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  3. elte Valued Senior Member

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    Some in Russia want to restore the Soviet Union, with more recent griping against Gorbachev, who in fact had the right idea all along that it was time for Russia to join the modern world.
     
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  5. joepistole Deacon Blues Valued Senior Member

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    Putin is making his play for Eastern Eukraine. It's the same playbook . Russian troops are already there. First Russian special forces take over police and government buildings. They then turn them over to organized criminals. Then the paid protestors show up.
     
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  7. cosmictraveler Be kind to yourself always. Valued Senior Member

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    If no one stops Putin he will take whatever he wants.
     
  8. orcot Valued Senior Member

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    it is sad tough to hear that the ukrainian army isn't fed properly especially considering all the food donations they have got Altough the inpending civil war is more inportant I can't help but think that the root of all these problems lay in it's corruption.
     
  9. orcot Valued Senior Member

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    Putin will eventually have to give in I think, if not for the economic sanctions he also threatend the baltic states and referenced the mostly russian populated city of narva in Estonia NATO could place extra troops there but one problem is that it's yust 2 hours (by car)and perhaps as fast as 5-10 minutes by jet from saint petersburg, that's way closer then those russian troops near donetsk (Ukraine). Russia would never allow it but (un)fortunatly it's NATO territory and Putin did sortof threaten them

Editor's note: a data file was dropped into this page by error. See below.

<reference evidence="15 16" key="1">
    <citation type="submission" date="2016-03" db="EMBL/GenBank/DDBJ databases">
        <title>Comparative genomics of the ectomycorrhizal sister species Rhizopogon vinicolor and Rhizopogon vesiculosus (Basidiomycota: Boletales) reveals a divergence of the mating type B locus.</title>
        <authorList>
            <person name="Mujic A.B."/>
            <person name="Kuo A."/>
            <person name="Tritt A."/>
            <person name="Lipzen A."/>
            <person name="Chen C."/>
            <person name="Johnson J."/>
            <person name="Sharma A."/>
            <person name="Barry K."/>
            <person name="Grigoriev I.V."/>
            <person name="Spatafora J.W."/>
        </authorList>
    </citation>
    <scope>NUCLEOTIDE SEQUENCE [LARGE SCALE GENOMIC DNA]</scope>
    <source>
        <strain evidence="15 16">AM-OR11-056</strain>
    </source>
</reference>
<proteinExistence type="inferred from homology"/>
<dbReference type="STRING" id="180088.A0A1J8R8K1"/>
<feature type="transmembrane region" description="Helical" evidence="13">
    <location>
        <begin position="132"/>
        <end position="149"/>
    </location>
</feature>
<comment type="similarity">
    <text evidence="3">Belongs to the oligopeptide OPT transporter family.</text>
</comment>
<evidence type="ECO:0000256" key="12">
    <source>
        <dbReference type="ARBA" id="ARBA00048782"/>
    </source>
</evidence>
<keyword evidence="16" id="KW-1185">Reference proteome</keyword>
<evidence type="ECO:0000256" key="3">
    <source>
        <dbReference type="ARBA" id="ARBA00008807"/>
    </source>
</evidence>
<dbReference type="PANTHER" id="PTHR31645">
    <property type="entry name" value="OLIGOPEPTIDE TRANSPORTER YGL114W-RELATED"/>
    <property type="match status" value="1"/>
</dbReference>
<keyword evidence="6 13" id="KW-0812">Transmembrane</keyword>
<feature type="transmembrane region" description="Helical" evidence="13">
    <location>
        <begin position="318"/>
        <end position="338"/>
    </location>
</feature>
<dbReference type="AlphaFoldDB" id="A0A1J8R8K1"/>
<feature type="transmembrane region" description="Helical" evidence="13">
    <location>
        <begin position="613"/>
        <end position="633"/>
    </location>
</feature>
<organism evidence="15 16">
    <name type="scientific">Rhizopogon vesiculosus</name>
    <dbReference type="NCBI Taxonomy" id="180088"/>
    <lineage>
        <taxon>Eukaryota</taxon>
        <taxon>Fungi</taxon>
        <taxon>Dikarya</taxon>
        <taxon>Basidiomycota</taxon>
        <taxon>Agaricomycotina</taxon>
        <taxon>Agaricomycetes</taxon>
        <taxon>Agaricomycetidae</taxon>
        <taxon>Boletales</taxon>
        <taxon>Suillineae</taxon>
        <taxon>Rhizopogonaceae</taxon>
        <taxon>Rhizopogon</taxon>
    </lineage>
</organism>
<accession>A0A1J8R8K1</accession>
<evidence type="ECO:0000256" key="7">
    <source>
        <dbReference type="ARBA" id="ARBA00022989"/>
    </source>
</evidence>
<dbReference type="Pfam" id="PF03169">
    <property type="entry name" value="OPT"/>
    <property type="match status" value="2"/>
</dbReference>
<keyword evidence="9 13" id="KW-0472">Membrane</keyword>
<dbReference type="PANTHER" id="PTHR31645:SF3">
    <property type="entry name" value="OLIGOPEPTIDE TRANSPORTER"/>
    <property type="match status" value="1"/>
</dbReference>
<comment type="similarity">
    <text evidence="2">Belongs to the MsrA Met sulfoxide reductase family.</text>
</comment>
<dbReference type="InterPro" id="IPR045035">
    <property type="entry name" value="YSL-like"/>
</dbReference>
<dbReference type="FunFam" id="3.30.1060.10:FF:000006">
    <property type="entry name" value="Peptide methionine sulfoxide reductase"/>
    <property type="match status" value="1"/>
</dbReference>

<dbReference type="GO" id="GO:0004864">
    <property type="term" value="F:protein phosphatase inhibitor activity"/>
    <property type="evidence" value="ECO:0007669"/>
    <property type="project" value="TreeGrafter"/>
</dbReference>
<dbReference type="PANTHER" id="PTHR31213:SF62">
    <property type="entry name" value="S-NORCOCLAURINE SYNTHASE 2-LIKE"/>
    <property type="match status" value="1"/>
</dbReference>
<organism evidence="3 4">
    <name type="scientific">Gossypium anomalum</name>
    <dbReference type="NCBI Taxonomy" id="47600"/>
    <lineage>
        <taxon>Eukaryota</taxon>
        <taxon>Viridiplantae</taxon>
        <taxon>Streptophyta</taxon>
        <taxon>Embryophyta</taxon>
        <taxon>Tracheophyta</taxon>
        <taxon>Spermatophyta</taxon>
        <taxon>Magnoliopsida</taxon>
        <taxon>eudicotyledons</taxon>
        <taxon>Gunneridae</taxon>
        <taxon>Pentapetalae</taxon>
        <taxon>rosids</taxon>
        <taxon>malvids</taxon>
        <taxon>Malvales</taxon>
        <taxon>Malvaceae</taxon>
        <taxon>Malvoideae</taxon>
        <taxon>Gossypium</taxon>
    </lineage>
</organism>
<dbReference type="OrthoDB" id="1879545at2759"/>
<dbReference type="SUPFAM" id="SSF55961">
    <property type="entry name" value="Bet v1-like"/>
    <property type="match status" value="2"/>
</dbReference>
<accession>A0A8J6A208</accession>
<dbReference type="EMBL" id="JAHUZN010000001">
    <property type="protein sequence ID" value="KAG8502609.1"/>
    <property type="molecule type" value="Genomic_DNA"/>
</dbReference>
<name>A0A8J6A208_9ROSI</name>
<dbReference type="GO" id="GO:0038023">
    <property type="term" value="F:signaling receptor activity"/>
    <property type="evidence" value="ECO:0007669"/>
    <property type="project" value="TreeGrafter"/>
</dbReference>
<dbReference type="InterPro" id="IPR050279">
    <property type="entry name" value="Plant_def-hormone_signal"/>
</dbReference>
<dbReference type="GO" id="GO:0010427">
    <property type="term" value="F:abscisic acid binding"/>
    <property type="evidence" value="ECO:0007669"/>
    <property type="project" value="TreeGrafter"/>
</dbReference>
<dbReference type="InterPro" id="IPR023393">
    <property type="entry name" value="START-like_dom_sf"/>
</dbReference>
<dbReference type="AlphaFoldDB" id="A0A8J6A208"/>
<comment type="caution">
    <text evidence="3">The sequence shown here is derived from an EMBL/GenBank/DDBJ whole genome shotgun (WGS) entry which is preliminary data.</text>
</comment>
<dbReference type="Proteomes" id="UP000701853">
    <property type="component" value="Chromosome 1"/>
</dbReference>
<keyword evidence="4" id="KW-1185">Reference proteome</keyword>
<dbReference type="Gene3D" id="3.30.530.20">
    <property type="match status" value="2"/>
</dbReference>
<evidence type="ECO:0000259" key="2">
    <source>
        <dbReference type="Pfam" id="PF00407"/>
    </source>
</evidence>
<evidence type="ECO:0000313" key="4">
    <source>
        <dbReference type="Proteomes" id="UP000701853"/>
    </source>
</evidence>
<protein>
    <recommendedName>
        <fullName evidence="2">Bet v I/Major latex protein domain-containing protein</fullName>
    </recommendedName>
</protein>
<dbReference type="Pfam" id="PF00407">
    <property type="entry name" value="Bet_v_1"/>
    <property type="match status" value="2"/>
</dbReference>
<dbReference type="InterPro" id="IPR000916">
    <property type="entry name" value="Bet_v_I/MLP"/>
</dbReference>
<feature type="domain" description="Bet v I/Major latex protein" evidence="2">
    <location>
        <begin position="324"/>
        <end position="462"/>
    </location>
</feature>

Turns out Estonia isn't that large and it's impossible the place any motorized vehicle anywhere in the country that couldn't reach saint petersburg in less then 8 hours

    link
     
  10. joepistole Deacon Blues Valued Senior Member

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  11. orcot Valued Senior Member

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    Nothing really changes. Theirs still a civil war going on in Ukraine, nobody does anything abouth the Obvious corruption, restoring Ukraine could be dificult and counterproductive in a way Russia did try with the cheap gas but Ukraine has a history of not paying it's debt.
    I believe all ukraines problems comes from lack of investment and corruption and those 2 should be tackled to stabilize the situation also a Russian John stewart that heckles the Russian media not only in the Ukraine but in the baltic would probably help
     
  12. cornel Registered Senior Member

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    They should 've given in to the demands of a federation, Ukraïne is too big to be governed centrally imo.
     
  13. orcot Valued Senior Member

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    Why? Can you give a reason that wouldn't apply double for Russia?

    Ukraine has many problems however if not for the recent problems it would have been the 2de largest economy of Putins proposed Eurasian Economic Union (Now it would have been 3th afther kazakstan but it won't join). Also of this Union 165 million people and a $2.3 trillion GDP, Russia provides 143million people and 2.118trillion GDP this makes me worry for abuse
     
  14. orcot Valued Senior Member

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    now that Crimea is in Russian hands and Putin is willing to invest in the economy would their be a change that the odd 200 000 crimean tartars in uzbekistan can return to Crimea, they've never been happy in uzbekistan and returning could change their income from 1 780 annualy to 14 818$ (they also would be home again)
     
  15. cornel Registered Senior Member

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    Russia already is a federation.